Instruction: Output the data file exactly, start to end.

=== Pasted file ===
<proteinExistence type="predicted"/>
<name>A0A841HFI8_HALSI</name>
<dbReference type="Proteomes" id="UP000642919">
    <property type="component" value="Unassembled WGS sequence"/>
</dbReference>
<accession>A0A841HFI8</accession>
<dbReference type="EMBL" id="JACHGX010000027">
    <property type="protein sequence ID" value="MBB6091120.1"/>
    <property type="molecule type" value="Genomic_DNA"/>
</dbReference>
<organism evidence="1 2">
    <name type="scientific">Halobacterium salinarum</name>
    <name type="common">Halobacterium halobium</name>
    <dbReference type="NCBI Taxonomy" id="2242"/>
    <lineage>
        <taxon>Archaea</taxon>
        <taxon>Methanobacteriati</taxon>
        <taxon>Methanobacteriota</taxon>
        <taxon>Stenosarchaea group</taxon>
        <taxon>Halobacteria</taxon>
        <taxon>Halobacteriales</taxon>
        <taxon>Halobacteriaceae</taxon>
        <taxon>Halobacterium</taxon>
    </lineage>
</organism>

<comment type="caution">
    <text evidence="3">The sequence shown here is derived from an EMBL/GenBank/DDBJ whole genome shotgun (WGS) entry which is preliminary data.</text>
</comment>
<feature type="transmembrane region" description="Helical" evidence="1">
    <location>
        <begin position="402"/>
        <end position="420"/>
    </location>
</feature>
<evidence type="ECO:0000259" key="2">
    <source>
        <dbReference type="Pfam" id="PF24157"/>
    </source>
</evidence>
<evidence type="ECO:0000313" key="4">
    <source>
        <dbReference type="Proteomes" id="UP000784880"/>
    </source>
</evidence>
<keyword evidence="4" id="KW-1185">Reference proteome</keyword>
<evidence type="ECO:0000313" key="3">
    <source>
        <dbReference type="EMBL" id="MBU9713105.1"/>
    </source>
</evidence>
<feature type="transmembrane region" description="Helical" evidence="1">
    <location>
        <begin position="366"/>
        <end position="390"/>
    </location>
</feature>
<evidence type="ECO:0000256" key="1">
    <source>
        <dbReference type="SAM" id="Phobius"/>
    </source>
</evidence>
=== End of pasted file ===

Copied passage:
<proteinExistence type="predicted"/>
<name>A0A841HFI8_HALSI</name>
<dbReference type="Proteomes" id="UP000642919">
    <property type="component" value="Unassembled WGS sequence"/>
</dbReference>
<accession>A0A841HFI8</accession>
<dbReference type="EMBL" id="JACHGX010000027">
    <property type="protein sequence ID" value="MBB6091120.1"/>
    <property type="molecule type" value="Genomic_DNA"/>
</dbReference>
<organism evidence="1 2">
    <name type="scientific">Halobacterium salinarum</name>
    <name type="common">Halobacterium halobium</name>
    <dbReference type="NCBI Taxonomy" id="2242"/>
    <lineage>
        <taxon>Archaea</taxon>
        <taxon>Methanobacteriati</taxon>
        <taxon>Methanobacteriota</taxon>
        <taxon>Stenosarchaea group</taxon>
        <taxon>Halobacteria</taxon>
        <taxon>Halobacteriales</taxon>
        <taxon>Halobacteriaceae</taxon>
        <taxon>Halobacterium</taxon>
    </lineage>
</organism>

<comment type="caution">
    <text evidence="3">The sequence shown here is derived from an EMBL/GenBank/DDBJ whole genome shotgun (WGS) entry which is preliminary data.</text>
</comment>
<feature type="transmembrane region" description="Helical" evidence="1">
    <location>
        <begin position="402"/>
        <end position="420"/>
    </location>
</feature>
<evidence type="ECO:0000259" key="2">
    <source>
        <dbReference type="Pfam" id="PF24157"/>
    </source>
</evidence>
<evidence type="ECO:0000313" key="4">
    <source>
        <dbReference type="Proteomes" id="UP000784880"/>
    </source>
</evidence>
<keyword evidence="4" id="KW-1185">Reference proteome</keyword>
<evidence type="ECO:0000313" key="3">
    <source>
        <dbReference type="EMBL" id="MBU9713105.1"/>
    </source>
</evidence>
<feature type="transmembrane region" description="Helical" evidence="1">
    <location>
        <begin position="366"/>
        <end position="390"/>
    </location>
</feature>
<evidence type="ECO:0000256" key="1">
    <source>
        <dbReference type="SAM" id="Phobius"/>
    </source>
</evidence>